The airline also launched its new A350-1000s last month – of which 12 will join the fleet by 2021 – and with its joint venture codeshare agreement with Air France/KLM close to gaining regulatory approval, it has been a rapid ride of late.

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Virgin Atlantic launched its new A350-1000s last month – with 12 joining the fleet by 2021
Virgin Atlantic launched its new A350-1000s last month – with 12 joining the fleet by 2021

In the middle of its packed array of announcements was Haslett’s appointment, moving from Virgin Holidays where he had spent 10 years rising to the role of vice-president of product and distribution.

Haslett was eager to learn about the aviation industry, admitting to having “become a bit of a plane geek”, even spending a day on the tarmac at Heathrow with ground crew preparing aircraft for take-off.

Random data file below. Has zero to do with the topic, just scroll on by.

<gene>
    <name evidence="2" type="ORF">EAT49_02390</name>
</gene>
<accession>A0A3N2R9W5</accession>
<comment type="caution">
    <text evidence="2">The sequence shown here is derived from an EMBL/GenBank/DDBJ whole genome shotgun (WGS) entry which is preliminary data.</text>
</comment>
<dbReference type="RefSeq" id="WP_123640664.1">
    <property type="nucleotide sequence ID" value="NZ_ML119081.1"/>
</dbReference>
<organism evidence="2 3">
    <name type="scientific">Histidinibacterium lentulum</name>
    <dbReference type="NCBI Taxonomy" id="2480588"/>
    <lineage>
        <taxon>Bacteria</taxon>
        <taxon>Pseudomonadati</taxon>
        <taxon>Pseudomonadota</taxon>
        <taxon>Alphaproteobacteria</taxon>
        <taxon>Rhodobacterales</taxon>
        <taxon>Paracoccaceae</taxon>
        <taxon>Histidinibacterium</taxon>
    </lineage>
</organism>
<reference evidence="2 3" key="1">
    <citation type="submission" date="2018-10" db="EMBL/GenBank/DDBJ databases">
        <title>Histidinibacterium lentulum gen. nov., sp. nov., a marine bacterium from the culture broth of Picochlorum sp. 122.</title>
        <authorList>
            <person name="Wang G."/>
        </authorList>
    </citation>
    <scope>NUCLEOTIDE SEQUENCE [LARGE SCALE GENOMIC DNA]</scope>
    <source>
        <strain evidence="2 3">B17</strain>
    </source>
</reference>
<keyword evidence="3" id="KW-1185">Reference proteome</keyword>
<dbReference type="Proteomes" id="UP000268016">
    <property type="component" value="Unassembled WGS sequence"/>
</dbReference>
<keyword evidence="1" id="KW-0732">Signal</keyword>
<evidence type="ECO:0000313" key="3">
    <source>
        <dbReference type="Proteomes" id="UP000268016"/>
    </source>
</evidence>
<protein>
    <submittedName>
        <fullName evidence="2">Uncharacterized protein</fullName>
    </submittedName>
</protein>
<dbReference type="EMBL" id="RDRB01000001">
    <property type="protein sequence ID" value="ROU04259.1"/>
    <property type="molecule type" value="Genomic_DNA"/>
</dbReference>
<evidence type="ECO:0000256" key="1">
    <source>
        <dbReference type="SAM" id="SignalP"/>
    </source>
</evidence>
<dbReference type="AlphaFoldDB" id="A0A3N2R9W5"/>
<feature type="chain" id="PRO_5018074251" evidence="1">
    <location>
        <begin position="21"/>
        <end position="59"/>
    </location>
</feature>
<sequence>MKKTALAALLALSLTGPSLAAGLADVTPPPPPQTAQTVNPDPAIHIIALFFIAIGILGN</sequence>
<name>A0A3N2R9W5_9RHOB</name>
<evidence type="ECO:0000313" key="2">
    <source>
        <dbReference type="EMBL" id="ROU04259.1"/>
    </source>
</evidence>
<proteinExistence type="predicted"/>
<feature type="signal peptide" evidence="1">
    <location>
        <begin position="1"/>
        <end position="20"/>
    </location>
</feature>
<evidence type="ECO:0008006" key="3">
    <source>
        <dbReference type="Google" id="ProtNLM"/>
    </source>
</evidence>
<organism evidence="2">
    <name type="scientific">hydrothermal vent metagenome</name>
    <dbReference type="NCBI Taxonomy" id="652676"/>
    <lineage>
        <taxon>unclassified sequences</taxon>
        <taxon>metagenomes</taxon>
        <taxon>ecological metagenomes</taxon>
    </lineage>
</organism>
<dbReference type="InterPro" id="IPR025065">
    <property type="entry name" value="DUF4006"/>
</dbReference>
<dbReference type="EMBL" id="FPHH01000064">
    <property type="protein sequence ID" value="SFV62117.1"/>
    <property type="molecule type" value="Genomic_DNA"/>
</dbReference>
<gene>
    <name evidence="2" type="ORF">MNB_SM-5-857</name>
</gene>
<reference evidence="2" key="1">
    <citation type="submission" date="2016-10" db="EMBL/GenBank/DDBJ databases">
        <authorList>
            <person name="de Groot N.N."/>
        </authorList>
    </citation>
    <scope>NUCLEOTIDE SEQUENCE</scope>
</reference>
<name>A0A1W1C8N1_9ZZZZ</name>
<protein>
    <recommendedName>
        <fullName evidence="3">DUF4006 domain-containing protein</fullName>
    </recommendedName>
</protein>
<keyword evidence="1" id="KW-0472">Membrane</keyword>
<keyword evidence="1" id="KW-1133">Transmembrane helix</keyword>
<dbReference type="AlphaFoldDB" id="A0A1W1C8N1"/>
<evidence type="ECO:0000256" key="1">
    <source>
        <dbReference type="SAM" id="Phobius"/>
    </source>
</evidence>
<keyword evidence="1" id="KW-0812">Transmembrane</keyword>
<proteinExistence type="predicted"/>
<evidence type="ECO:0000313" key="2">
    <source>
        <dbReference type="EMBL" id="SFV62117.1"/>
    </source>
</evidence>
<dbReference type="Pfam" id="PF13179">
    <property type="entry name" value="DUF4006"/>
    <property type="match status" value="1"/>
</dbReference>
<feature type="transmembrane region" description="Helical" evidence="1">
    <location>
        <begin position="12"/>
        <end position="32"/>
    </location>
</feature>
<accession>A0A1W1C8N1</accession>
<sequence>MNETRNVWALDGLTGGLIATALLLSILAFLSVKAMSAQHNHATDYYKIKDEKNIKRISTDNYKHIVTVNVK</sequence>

“I really wanted to make sure I understood every part of the airline industry and then all of a sudden you find yourself debating the benefits of 787s versus A350s,” he laughs. “I’ve definitely jumped in with two feet”.

Aviation may be a new field for Haslett but retail, and the importance of agents is clear.

“We’re going to continue to evolve how we’re working with agents,” he outlines, adding the carrier is currently reviewing how its leisure sales team is operating to best serve agents.

Trade activity has also seen a facelift with the launch of a new competition, “Going MIA”, in partnership with Virgin Voyages for 15 agents to win a trip to Miami – flying onboard Atlantic and getting to experience Voyages’ first ship, Scarlet Lady.